‘Met wijsheid, voorzichtigheid en gematigdheid vooruitgaan’: De (im)materiële erfenis van een eeuw georganiseerd retraitewerk door Nederlandse jezuïeten, 1900-2000

Joep van Gennip

    Research output: Contribution to journalArticleScientificpeer-review


    Between 1908 and 1966 the Dutch Jesuits founded five retreat institutions in
    the Netherlands to support the laity with spiritual care and to enable them
    to undergo (a part of ) the Spiritual Exercises of Ignatius van Loyola (the founder
    of the Jesuits). Notwithstanding the enormous popularity of these retreat
    activities, especially in the first half of the twentieth century, this phenomenon
    has hardly been subject to academic research. With this article, being
    a part of my postdoc-research project at Tilburg University, I hope to give
    a start to this study. At the turn of the century, the group retreat work the
    Dutch Jesuits introduced for the male laity in the Netherlands originated in
    Belgium and France. During the years to follow this work became exceptional
    popular among Catholics living in the southern provinces of the Netherlands.
    Due to a high organisational level of Catholic social and political institutions
    and the involvement of the Catholic upper-class and local parish priests the
    propaganda of the Jesuits for their retreat work in the Southern provinces
    was extremely effective. The (industrial) employers as well as the Jesuits regarded the retreat work as a splendid opportunity to ‘civilize’ the Catholic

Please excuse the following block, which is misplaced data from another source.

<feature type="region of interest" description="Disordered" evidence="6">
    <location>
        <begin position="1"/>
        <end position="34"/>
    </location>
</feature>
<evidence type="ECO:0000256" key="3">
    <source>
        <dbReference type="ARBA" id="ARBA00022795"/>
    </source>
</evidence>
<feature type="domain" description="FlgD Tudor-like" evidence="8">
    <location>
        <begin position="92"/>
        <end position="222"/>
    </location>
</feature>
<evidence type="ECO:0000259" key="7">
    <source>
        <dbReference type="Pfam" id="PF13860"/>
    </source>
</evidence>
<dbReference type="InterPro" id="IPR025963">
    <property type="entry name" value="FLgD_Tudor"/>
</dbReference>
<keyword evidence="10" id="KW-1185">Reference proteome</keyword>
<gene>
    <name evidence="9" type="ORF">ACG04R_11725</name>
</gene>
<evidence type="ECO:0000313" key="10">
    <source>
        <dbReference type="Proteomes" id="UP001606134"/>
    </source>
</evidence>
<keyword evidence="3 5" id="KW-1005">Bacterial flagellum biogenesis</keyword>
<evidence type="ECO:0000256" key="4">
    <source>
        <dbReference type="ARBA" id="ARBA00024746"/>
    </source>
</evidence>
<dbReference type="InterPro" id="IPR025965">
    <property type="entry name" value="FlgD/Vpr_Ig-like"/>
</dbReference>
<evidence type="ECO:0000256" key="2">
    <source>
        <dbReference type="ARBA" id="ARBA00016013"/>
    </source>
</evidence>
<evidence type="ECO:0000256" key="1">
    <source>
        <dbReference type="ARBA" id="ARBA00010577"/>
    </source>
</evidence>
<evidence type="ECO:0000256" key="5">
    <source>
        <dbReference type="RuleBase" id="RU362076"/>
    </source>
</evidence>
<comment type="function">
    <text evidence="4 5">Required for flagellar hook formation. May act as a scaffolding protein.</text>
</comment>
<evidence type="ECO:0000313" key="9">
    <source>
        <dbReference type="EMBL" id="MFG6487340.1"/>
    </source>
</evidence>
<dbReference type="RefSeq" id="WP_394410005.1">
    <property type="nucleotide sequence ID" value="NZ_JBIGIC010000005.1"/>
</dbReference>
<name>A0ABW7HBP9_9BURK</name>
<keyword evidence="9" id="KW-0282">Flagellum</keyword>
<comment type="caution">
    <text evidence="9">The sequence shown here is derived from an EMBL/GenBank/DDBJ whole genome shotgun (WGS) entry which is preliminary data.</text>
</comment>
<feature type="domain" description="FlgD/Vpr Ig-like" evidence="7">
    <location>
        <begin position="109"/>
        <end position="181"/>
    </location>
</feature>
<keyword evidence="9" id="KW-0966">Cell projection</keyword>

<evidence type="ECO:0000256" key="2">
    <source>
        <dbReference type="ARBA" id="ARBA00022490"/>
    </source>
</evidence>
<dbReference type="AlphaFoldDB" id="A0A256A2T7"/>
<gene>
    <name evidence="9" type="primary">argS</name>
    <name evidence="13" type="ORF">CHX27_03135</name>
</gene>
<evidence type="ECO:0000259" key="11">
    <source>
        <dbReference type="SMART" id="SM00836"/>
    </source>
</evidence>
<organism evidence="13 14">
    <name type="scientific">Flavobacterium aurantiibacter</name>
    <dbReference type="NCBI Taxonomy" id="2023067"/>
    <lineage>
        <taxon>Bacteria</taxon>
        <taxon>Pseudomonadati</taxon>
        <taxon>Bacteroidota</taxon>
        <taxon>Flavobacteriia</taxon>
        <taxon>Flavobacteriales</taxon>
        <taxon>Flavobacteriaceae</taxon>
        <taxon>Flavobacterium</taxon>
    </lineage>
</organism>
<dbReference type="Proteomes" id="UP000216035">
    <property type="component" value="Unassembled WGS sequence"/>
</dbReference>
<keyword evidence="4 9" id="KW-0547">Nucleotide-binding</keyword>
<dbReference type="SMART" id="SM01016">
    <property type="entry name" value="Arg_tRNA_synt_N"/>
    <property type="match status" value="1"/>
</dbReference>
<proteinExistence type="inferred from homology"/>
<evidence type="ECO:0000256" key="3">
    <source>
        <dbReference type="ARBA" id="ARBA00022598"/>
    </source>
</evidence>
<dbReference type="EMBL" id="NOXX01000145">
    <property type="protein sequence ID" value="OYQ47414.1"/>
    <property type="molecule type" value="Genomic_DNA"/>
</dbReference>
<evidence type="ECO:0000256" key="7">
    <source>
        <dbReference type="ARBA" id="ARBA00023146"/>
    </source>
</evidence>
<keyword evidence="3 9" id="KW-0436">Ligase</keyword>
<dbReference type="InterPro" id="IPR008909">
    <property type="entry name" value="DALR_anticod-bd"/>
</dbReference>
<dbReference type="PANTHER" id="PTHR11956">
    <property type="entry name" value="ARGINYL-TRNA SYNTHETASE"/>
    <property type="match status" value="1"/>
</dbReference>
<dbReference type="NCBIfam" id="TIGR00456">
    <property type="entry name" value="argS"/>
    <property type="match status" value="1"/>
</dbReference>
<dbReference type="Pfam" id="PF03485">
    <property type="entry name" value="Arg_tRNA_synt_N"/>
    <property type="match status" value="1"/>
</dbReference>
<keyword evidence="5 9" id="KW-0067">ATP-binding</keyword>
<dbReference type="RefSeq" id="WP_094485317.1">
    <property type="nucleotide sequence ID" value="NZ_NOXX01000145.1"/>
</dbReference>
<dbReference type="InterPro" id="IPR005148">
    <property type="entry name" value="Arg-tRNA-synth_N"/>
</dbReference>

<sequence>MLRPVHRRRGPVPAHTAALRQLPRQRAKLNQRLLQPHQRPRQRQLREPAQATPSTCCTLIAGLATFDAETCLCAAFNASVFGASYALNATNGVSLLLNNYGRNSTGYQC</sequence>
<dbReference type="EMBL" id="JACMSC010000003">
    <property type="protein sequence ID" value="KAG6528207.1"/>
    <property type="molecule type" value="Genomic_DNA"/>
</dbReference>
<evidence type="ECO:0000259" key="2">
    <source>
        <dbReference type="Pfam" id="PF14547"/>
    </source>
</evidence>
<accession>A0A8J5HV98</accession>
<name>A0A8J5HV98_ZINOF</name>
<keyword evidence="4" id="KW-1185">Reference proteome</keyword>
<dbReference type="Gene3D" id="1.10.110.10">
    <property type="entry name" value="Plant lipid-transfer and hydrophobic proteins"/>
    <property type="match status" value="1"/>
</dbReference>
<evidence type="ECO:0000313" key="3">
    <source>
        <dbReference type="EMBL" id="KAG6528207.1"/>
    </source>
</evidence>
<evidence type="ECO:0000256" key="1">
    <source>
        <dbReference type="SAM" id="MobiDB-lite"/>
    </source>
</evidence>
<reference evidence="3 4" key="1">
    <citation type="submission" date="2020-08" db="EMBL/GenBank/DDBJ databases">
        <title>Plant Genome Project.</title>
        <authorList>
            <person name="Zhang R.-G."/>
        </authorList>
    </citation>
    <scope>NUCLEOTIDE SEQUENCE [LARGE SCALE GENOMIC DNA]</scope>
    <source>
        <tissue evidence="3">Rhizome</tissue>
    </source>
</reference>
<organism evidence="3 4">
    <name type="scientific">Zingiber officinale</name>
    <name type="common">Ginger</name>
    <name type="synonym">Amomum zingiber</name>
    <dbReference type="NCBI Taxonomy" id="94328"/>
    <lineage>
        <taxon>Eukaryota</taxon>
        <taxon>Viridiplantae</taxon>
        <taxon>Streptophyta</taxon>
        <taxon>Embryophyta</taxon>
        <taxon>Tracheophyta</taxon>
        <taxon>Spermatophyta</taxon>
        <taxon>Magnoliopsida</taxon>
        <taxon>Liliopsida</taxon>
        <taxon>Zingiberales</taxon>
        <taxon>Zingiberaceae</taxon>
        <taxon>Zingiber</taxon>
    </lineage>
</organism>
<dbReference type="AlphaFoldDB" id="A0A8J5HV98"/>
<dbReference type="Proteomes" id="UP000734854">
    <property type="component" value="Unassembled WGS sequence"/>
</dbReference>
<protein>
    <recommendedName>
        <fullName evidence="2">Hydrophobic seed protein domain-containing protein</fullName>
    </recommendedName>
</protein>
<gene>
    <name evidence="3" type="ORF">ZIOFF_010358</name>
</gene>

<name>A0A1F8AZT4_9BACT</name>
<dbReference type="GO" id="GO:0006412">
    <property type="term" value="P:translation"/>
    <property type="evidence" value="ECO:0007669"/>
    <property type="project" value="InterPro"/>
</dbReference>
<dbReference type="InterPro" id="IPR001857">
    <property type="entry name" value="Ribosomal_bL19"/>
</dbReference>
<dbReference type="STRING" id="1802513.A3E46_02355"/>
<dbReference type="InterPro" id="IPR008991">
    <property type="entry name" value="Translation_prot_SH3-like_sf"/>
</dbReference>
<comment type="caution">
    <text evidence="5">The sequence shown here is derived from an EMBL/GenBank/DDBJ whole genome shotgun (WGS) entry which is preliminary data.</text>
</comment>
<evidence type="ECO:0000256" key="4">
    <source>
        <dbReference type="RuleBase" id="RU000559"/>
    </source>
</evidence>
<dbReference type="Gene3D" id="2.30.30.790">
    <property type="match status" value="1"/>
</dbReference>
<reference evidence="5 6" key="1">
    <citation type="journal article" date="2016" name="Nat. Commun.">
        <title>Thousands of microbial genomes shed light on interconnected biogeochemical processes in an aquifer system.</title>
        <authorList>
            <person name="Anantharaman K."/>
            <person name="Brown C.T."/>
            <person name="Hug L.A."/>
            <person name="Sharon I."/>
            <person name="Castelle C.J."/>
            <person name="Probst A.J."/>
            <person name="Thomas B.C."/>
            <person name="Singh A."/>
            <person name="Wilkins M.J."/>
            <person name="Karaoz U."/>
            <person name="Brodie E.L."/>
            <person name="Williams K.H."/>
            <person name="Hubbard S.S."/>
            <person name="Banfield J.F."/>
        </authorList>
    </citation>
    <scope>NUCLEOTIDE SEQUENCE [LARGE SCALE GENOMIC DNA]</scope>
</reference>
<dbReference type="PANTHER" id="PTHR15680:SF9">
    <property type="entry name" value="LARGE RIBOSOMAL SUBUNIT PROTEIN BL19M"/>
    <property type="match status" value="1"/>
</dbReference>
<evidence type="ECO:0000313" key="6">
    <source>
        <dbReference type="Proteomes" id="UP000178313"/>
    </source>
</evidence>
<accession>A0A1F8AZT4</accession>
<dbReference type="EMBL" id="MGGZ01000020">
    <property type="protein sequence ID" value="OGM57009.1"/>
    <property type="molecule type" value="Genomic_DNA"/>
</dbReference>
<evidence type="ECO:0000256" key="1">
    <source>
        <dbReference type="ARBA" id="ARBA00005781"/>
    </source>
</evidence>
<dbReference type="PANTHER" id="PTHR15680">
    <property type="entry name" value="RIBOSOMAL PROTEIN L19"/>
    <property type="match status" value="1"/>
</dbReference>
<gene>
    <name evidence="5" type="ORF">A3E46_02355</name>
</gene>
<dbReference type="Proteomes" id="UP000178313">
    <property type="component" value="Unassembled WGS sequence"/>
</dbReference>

working-class and to keep them away from communism and socialism. As
    a consequence of new theological and spiritual insights, after World War II
    things started to change in the traditional retreat work. In the fifties and sixties
    the retreats were transformed into meetings of spiritual reflection and
    counselling, at last becoming socio-cultural training courses from the seventies
    onwards. The lack of a straightforward underlying theological vision for
    these transitions on which all Jesuits could agree on, the rising costs, and the
    declining number of Jesuits members, resulted in 1974 in the ending of their
    participation in this group-organized work. However, retreats given on an individual basis continued and from the nineties new initiatives were launched
    to popularize the Spiritual Exercises using digital techniques and the internet.
    Original languageDutch
    Article number3
    Pages (from-to)203-239
    JournalTrajecta. Religie, cultuur en samenleving in de Nederlanden / Religion, culture and society in the Low Countries
    Issue number2
    Publication statusPublished - 2019


    • Dutch Jesuits
    • retreat work
    • Spiritual Exercises
    • religious institutes
    • theological changes

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